Efficacy monographs for listed medicines

Closed 26 Feb 2021

Opened 22 Dec 2020


The Therapeutic Goods Administration (TGA) is seeking comment on two draft efficacy monographs that have been developed in response to Recommendation 46 from the Review of Medicines and Medical Devices Regulation (MMDR).

The purpose of this consultation is to provide an opportunity for relevant stakeholders and interested parties to provide feedback on the content, presentation and usability of two draft efficacy monographs for vitamins B6 and B12. These monographs document evidence which substantiates the use of these vitamins for particular indications which are appropriate for listed medicines.

In this consultation we are primarily seeking feedback on whether:

  • the content of the monographs is suitable for their intended purpose; and
  • the information included in the evidence statements is adequate to support the efficacy of the particular indications.

Why we are consulting

Listed medicines available for purchase in Australia are considered to be of relatively low risk to consumers. This group of medicines—which includes vitamins, minerals, sunscreens, herbal medicines and nutritional supplements—can be self-selected from pharmacies, health shops and supermarkets. They may only contain pre-approved low-risk ingredients and are only permitted to carry low-level indications about their effects. Although the efficacy of listed medicines is not assessed before they enter the market, the sponsor of the medicine must hold evidence to support these indications.

In March 2015, the Expert Panel conducting the Review of Medicines and Medical Devices Regulation (the MMDR review) recommended that the TGA develop, or adopt from comparable overseas regulators, efficacy monographs for commonly used active ingredients that have been approved for use in listed medicinal products. The Government accepted this recommendation with the aim of:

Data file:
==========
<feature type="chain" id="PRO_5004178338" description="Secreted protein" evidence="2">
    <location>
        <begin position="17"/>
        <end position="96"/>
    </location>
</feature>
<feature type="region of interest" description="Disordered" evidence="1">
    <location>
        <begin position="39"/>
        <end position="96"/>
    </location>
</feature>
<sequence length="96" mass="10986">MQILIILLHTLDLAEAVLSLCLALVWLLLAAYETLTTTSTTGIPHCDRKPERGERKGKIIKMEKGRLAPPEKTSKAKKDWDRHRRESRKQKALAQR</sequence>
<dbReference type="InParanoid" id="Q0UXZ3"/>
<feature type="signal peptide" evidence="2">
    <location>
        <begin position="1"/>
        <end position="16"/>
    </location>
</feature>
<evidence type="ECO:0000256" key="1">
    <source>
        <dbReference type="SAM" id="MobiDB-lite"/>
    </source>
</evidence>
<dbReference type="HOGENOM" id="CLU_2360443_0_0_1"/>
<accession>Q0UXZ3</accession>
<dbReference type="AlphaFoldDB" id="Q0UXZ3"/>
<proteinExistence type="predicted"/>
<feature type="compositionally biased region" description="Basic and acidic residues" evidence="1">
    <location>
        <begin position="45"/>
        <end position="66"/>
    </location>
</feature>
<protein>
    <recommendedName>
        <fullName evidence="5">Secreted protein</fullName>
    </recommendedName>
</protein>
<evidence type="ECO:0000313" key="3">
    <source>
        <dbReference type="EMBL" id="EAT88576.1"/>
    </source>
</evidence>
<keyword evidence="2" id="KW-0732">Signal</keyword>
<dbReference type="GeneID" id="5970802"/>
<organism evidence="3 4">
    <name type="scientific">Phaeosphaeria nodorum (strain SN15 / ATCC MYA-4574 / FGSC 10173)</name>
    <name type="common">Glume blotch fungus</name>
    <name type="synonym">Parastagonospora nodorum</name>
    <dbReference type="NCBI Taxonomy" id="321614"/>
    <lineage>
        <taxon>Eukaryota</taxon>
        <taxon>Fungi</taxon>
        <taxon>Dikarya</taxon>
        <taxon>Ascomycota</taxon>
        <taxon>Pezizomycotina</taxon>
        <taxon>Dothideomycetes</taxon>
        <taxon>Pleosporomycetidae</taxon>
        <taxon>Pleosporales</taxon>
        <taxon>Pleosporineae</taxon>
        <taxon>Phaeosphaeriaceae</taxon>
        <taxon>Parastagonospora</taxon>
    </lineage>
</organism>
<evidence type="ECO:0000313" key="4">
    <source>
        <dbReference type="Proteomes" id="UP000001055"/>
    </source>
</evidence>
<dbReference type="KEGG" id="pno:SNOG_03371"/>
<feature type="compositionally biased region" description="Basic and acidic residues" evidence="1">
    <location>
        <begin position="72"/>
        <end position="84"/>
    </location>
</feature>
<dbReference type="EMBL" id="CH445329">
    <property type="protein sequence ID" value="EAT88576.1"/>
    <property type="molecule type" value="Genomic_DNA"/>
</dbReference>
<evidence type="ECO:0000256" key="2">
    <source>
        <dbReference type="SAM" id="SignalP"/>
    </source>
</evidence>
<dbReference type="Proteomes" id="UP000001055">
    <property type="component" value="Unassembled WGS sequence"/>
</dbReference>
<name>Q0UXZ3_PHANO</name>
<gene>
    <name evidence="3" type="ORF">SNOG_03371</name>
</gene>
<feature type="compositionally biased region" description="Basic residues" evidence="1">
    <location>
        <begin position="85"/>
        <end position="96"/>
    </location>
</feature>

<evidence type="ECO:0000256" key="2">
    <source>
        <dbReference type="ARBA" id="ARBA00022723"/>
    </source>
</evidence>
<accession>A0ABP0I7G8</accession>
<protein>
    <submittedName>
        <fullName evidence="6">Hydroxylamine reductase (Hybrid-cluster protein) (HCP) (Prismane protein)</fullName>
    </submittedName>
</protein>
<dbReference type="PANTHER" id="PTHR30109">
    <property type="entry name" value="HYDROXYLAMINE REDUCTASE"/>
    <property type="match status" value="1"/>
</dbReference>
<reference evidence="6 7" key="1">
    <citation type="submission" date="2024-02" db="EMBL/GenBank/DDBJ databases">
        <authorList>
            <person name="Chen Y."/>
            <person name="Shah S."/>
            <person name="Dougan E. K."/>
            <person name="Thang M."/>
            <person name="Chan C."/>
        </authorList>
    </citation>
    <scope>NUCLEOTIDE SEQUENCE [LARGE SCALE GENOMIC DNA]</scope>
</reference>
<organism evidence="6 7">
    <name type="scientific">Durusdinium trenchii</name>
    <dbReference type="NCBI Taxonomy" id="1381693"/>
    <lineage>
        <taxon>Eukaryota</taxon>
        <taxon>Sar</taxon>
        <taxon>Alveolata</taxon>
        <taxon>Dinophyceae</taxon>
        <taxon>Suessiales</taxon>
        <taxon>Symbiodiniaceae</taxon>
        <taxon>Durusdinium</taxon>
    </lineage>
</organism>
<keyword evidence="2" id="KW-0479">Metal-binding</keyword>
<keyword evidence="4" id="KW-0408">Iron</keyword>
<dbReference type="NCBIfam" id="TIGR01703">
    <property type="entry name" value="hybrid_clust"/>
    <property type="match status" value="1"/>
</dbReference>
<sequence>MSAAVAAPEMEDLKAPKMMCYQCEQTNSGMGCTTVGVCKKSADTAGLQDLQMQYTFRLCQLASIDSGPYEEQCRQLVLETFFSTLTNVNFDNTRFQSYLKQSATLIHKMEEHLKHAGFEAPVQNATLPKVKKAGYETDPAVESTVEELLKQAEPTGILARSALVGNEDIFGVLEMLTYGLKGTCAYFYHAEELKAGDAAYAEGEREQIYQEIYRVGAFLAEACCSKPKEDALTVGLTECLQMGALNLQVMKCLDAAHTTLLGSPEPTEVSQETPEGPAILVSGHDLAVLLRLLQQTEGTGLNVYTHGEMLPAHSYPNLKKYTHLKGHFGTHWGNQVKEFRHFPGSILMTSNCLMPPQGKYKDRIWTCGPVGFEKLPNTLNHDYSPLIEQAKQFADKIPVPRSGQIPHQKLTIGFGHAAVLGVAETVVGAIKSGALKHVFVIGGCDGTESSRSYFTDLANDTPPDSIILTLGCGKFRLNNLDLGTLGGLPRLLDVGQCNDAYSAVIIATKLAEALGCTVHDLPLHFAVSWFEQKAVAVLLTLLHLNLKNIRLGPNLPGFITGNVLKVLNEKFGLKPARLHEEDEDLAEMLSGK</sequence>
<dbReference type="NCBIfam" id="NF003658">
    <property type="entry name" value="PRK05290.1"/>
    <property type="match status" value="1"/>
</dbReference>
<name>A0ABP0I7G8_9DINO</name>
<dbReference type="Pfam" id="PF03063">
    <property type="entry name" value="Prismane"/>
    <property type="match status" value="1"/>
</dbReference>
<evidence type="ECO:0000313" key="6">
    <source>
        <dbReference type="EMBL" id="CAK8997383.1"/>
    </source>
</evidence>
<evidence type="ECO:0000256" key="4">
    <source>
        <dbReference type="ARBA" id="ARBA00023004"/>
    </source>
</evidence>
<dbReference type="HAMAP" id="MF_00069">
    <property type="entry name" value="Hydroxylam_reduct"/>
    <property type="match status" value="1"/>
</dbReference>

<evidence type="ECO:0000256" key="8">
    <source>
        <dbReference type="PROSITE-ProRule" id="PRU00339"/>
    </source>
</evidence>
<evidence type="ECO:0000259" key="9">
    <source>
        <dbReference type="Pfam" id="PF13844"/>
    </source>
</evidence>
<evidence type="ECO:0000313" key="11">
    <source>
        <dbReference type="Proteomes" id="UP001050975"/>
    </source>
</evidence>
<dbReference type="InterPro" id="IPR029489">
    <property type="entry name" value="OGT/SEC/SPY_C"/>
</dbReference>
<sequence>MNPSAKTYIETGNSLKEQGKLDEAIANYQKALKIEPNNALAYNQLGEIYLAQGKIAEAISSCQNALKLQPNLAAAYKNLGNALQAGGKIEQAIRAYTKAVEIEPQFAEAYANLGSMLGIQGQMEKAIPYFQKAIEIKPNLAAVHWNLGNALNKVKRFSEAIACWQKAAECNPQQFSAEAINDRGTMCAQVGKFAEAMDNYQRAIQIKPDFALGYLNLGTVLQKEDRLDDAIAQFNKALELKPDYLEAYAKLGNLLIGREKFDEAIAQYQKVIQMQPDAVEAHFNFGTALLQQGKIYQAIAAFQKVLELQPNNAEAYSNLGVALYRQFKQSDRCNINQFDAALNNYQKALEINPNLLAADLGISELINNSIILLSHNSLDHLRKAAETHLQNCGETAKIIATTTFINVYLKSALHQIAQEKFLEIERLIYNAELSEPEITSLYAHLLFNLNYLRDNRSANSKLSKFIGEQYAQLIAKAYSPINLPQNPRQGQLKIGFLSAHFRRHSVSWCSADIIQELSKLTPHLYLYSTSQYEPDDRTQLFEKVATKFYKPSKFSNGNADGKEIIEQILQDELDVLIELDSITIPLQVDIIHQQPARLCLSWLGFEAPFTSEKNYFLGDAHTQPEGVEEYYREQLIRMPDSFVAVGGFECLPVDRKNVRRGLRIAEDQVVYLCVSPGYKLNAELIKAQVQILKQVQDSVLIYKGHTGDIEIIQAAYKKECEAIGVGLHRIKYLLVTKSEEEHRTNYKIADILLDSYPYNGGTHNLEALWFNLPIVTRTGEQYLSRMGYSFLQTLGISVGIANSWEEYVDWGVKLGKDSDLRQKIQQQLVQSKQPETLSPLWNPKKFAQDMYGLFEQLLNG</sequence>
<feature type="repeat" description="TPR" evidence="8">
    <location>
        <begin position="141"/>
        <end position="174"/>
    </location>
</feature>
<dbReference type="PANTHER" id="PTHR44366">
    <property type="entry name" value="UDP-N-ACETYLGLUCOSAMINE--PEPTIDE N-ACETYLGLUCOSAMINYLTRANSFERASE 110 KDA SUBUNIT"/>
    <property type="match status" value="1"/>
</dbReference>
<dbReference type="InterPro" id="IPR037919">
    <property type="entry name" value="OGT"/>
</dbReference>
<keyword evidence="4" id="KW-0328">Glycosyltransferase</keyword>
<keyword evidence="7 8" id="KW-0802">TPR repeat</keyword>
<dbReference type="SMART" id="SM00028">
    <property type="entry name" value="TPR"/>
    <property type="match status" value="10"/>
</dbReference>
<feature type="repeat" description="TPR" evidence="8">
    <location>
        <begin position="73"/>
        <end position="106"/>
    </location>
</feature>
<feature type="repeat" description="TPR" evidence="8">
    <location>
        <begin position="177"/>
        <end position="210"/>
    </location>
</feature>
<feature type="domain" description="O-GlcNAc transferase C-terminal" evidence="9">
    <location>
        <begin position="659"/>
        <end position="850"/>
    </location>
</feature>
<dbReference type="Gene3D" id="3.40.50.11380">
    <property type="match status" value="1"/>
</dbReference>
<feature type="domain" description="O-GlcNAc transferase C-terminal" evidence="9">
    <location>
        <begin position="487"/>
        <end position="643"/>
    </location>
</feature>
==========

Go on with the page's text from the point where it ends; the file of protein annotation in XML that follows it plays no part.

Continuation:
• improving the availability and accuracy of information for consumers; and
  • reducing regulatory burden for industry.

In response to this recommendation, the TGA has undertaken the development of pilot efficacy monographs which are intended to assist sponsors in compiling the evidence that they are required to hold in support of indications for their listed medicines. They contain general background information about the relevant vitamin and an evidence statement(s) describing the information available to support its efficacy with regard to particular indications.

The TGA is now seeking your feedback to help refine the content of these monographs. The draft monographs may be accessed below under 'Related'.

The monographs are not intended to:

  • serve as a source of definitive information and advice to help consumers manage their health;
  • replace current clinical guidelines concerning uses of vitamin B6 or B12; or
  • negate the legal requirements of sponsors to ensure the compliance of their medicine(s) with all relevant legislation.


  • Academics
  • Non-government organisations
  • State government agencies
  • Commonwealth agencies
  • Health professionals
  • HPRG (TGA) Staff
  • Complementary medicines


  • Regulatory policy